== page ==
City may rethink living wage requirement

A new discussion about tax abatements and other economic development incentives may open up an old discussion about the wisdom of requiring companies to pay a living wage.

City commissioners at their meeting Tuesday agreed to have a study session early next year about whether the city should expand the living wage requirement or perhaps begin backing away from the idea.

“I think the data is starting to show that the results have been pretty mixed on the effectiveness of living wage ordinances,” City Commissioner Rob Chestnut said.

The issue came up as part of a larger discussion of economic development policies at City Hall. Commissioners currently are reviewing how tax abatement requests are processed, and also reviewing policies for new types of incentives, such as tax increment financing and transportation development districts.

Commissioner Boog Highberger said he thinks companies applying for TIFs, TDDs and other new types of public incentives should be required to pay their employees a living wage, which means salaries will be at a level to provide a family of four with income that is at least 30 percent above the poverty level.

“The rationale when we passed this is that we didn’t think it was good public policy to subsidize jobs that pay less than a living wage,” Highberger said. “I think that still makes sense for these new incentives.”

But Chestnut said he wants to gather recent research to present to commissioners that call the concept into question. He said some cities have found that the living wage ordinances have cost their communities jobs and have done little to help low-income workers.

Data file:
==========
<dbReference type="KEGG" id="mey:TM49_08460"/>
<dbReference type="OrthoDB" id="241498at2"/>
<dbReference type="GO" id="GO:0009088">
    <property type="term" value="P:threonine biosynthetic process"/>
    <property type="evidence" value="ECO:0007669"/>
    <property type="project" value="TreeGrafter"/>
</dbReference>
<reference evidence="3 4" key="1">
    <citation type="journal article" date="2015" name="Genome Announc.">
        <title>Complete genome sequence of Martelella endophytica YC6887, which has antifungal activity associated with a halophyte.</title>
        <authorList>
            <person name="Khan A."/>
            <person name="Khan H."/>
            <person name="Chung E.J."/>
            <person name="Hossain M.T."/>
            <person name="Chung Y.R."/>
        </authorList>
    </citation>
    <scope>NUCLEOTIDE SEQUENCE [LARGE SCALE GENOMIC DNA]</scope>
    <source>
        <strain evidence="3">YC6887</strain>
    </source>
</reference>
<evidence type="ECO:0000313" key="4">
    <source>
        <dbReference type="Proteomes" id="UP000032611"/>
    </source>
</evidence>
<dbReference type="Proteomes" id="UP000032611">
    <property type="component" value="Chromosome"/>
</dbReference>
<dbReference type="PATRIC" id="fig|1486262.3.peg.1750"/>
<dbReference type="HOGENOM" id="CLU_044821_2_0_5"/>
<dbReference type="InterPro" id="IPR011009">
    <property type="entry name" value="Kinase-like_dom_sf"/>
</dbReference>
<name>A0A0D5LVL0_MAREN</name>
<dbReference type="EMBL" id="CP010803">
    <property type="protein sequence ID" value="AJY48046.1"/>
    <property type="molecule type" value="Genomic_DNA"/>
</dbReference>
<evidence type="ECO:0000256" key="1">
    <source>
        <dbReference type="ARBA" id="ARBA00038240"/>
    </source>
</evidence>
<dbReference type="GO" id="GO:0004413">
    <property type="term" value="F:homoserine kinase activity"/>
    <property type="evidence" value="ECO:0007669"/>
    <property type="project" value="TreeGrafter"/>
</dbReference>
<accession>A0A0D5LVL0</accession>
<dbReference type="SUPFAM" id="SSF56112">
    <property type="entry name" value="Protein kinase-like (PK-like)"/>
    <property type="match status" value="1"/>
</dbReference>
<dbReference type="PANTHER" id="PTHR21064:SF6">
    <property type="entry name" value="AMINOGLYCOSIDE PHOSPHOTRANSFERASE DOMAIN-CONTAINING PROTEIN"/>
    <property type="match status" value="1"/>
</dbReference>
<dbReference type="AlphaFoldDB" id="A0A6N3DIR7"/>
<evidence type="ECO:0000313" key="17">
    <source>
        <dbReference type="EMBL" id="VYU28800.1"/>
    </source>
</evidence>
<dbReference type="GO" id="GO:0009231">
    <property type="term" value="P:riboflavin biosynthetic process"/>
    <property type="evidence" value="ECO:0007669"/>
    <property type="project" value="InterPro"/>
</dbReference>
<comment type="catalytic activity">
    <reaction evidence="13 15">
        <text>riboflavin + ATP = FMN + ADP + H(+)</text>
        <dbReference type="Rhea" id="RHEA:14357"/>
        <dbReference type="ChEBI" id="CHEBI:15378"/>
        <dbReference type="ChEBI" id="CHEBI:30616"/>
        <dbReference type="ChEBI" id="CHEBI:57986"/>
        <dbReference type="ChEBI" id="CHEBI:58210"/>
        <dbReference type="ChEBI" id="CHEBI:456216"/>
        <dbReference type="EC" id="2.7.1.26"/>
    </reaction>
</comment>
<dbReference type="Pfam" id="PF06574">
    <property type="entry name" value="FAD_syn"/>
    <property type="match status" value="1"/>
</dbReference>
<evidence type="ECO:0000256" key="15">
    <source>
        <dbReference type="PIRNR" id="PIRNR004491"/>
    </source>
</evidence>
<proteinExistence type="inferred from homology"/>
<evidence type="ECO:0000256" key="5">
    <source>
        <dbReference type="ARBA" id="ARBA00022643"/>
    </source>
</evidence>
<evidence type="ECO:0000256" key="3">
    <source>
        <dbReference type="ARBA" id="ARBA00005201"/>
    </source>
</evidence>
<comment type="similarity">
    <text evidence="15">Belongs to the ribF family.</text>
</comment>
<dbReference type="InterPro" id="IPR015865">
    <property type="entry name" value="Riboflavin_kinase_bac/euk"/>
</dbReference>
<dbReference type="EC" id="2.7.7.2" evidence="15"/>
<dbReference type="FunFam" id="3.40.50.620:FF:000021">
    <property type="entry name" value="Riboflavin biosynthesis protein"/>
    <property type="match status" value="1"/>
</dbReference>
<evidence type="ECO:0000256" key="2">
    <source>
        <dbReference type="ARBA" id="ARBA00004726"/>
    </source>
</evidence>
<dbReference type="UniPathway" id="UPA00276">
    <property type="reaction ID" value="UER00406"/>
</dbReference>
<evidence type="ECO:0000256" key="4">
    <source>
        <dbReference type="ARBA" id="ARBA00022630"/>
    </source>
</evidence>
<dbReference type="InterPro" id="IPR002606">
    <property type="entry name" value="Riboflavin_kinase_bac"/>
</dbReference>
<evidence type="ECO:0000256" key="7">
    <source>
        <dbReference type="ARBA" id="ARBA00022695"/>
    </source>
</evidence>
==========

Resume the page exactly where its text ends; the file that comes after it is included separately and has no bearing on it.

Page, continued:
“I think some communities are finding that it is an expensive way to bring wages up,” Chestnut said.

Lawrence has had a living wage ordinance on the books since 2003. The ordinance requires only companies that receive a tax abatement to pay all their employees a living wage. The minimum living wage changes each year as the poverty level is adjusted. This year it equates to $11.

Chestnut said he doesn’t think the living wage requirements should be required for companies that use TIF or TDD incentives, but he stopped short of saying he would lobby to have the living wage requirement removed from the tax abatement policy.

“That’s something the entire commission is going to have to discuss,” he said.

Commissioners tentatively scheduled a study session for Jan. 27 to discuss a variety of economic development issues with the County Commission and the Lawrence Chamber of Commerce.